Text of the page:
GM Cutlass RWD 1970-1987 Repair Guide

TOOLS AND EQUIPMENT

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See Figures 1, 2, 3, 4, 5 and 6

Naturally, without the proper tools and equipment it is impossible to properly service your vehicle. It would be impossible to catalog each tool that you would need to perform each or any operation in This guide. It would also be unwise for the amateur to rush out and buy any expensive set of tools on the theory that he may need one or more of them at some future time.

The best approach is to proceed slowly, gathering together a good quality set of those tools that are used most frequently. Don't be misled by the low cost of bargain tools. It is far better to spend a little more for better quality. Forged wrenches, 10 or 12 point sockets and fine tooth ratchets are by far preferable to their less expensive counterparts. As any good mechanic can tell you, there are few worse experiences than trying to work on a vehicle with bad tools. Your monetary savings will be far outweighed by frustration and mangled knuckles.

Begin accumulating those tools that are used most frequently; those associated with routine maintenance and tune-up.

In addition to the normal assortment of screwdrivers and pliers you should have the following tools for routine maintenance jobs:

  1. SAE (or Metric) or SAE/Metric wrenches/sockets and combination open-end/box-end wrenches in sizes from 1 / 8 in. (3mm) to 3 / 4 in. (19mm); and a spark plug socket ( 13 / 16 in. 5 / 8 in. depending on plug type).
  2.  

If possible, buy various length socket drive extensions. One break in this department is that the metric sockets available in the U.S. will fit the ratchet handles and extensions you may already have ( 1 / 4 in., 3 / 4 in., and 1 / 2 in. drive).

  1. Jackstands for support.
  2.  
  3. Oil filter wrench.
  4.  
  5. Oil filler spout for pouring oil.
  6.  
  7. Grease gun for chassis lubrication.
  8.  
  9. Hydrometer for checking the battery.
  10.  
  11. A container for draining oil.
  12.  
  13. Many rags for wiping up the inevitable mess.
  14.  

In addition to the above items there are several others that are not absolutely necessary but handy to have around. These include oil dry, a transmission funnel and the usual supply of lubricants, antifreeze and fluids, although these can be purchased as needed. This is a basic list for routine maintenance, but only your personal needs and desire can accurately determine your list of tools.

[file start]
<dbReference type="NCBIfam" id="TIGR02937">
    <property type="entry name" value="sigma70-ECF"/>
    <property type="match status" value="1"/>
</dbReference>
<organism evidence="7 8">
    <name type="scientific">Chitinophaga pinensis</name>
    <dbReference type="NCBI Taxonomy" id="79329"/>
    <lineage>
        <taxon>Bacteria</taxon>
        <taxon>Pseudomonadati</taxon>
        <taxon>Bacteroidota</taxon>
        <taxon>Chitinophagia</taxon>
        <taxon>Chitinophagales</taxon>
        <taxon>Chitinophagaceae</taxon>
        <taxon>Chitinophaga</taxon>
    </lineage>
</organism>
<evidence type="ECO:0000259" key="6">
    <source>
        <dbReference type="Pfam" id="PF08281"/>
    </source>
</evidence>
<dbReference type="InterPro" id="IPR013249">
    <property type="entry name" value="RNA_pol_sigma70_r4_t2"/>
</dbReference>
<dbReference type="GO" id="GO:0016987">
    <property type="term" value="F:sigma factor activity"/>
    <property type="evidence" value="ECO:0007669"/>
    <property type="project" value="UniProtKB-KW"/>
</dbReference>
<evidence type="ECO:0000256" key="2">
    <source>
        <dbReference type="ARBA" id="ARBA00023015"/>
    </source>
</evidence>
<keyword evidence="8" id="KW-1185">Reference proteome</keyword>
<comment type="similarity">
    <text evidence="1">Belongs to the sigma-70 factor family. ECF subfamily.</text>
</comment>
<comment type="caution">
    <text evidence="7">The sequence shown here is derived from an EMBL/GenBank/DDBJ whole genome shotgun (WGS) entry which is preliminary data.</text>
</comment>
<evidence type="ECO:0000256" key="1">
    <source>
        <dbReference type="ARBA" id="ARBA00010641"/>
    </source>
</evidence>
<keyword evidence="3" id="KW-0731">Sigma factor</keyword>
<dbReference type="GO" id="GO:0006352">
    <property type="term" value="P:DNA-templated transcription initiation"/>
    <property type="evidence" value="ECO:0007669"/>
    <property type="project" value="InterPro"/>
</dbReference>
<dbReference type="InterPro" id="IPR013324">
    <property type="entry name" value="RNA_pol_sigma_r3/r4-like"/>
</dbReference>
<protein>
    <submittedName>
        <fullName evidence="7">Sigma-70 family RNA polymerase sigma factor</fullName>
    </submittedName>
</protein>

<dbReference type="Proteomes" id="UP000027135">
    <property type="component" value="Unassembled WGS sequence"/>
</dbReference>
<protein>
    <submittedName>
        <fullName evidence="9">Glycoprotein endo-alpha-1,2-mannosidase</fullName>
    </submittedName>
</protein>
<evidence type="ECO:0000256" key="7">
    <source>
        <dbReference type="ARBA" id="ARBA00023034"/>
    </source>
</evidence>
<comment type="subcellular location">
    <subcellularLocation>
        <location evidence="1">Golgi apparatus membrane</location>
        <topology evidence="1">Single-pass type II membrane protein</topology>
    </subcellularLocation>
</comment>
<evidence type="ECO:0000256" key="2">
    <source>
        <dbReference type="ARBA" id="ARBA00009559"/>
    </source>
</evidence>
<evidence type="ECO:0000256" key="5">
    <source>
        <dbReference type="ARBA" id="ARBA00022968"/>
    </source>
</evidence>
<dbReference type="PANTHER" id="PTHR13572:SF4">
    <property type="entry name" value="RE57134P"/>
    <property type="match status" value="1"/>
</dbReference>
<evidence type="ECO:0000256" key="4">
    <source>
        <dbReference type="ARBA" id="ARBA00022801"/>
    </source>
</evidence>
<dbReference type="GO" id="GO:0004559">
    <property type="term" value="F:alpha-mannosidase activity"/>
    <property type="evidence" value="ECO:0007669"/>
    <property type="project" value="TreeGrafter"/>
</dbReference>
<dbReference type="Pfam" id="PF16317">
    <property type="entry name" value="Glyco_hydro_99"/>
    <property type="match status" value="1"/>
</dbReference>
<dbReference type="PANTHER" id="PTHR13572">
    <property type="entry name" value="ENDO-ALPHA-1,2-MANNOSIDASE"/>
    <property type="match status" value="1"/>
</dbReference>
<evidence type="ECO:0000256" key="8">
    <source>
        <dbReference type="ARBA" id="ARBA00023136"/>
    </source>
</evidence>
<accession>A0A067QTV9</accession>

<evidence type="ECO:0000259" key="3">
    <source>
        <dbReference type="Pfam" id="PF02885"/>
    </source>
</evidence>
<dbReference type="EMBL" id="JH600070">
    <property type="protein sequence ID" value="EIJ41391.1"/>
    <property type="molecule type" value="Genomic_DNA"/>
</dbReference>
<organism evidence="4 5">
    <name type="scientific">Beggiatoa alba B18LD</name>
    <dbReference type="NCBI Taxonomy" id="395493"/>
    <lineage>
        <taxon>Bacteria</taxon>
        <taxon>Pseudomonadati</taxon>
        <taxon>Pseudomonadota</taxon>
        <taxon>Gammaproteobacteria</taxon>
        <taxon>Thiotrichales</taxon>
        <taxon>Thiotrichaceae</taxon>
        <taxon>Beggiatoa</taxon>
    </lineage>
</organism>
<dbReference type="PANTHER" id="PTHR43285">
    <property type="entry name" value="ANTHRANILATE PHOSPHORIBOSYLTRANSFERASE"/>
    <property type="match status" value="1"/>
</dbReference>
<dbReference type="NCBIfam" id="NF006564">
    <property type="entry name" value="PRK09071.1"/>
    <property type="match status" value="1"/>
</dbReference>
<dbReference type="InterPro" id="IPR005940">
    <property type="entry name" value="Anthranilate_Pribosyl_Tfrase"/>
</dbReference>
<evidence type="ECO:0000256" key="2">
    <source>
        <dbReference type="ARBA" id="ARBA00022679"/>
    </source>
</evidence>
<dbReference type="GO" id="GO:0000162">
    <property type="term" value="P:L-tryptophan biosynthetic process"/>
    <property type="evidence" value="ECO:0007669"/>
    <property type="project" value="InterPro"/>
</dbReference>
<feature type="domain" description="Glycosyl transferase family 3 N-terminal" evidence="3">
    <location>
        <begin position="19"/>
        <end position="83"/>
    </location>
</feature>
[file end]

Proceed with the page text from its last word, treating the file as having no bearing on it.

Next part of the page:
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Fig. Fig. 1: All but the most basic procedure will require an assortment of ratchets and sockets



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Fig. Fig. 2: In addition to ratchets, a good set of wrenches and hex keys will be necessary



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Fig. Fig. 3: A hydraulic floor jack and a set of jackstands are essential for lifting and supporting the vehicle



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Fig. Fig. 4: An assortment of pliers will be handy, especially for old rusted parts and stripped bolt heads

The second list of tools is for tune-ups. While the tools involved here are slightly more sophisticated, they need not be outrageously expensive. There are several inexpensive tach/dwell meters on the market that are every bit as good for the average mechanic as a expensive professional model. Just be sure that it goes to at least 1200-1500 rpm on the tach scale and that it works on 4, 6 or 8 cylinder engines. A basic list of tune-up equipment could include:

  1. Tach-dwell meter.
  2.  
  3. Spark plug wrench.
  4.  
  5. Timing light (a DC light that works from the car's battery is best, although a AC light that plugs into 110V house current will suffice at some sacrifice in brightness).
  6.  
  7. Wire spark plug gauge/adjusting tools.
  8.  
  9. Set of feeler blades
  10.  

Here again, be guided by your own needs. A feeler blade will set the points as easily as a dwell meter will read well, but slightly less accurately. And since you will need a tachometer anyway ...well, make your own decision.



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Fig. Fig. 5: Various screwdrivers, a hammer, chisels and prybars are necessary to have in your toolbox

In addition to these basic tools, there are several other tools and gauges you may find useful. These include:

  1. A compression gauge. The screw-in type is slower to use, but eliminates the possibility of a faulty reading due to escaping pressure.
  2.  
  3. A manifold vacuum gauge.
  4.  
  5. A test light.
  6.  
  7. An induction meter. This is used for determining whether or not there is current in a wire. These are handy for use if a wire is broken somewhere in a wiring harness.
  8.  



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Fig. Fig. 6: Many repairs will require the use of a torque wrench to assure the components are properly fastened

As a final note, you will probably find a torque wrench necessary for all but the most basic work. The beam type models are perfectly adequate, although the newer click type are more precise.

 
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